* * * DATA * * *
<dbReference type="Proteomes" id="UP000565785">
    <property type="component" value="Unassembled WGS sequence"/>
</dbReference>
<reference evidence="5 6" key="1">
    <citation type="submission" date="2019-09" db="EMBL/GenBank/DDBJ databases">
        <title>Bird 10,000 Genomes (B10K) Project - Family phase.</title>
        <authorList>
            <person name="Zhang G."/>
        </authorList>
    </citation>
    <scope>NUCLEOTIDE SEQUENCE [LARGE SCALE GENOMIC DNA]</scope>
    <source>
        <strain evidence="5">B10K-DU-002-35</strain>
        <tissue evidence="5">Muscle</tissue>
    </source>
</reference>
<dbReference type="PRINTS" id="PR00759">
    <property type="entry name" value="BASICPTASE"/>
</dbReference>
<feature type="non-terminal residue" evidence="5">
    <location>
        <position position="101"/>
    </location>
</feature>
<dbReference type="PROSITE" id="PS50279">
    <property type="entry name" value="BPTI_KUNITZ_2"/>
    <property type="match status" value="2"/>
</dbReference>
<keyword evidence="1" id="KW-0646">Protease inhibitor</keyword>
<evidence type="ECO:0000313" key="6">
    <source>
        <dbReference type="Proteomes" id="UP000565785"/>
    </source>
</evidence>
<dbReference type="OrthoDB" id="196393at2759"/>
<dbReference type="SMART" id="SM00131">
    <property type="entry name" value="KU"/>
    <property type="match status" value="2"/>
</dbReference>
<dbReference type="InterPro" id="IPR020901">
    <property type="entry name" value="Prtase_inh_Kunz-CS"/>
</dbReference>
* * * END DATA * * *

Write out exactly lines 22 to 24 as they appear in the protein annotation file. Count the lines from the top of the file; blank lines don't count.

        <position position="101"/>
    </location>
</feature>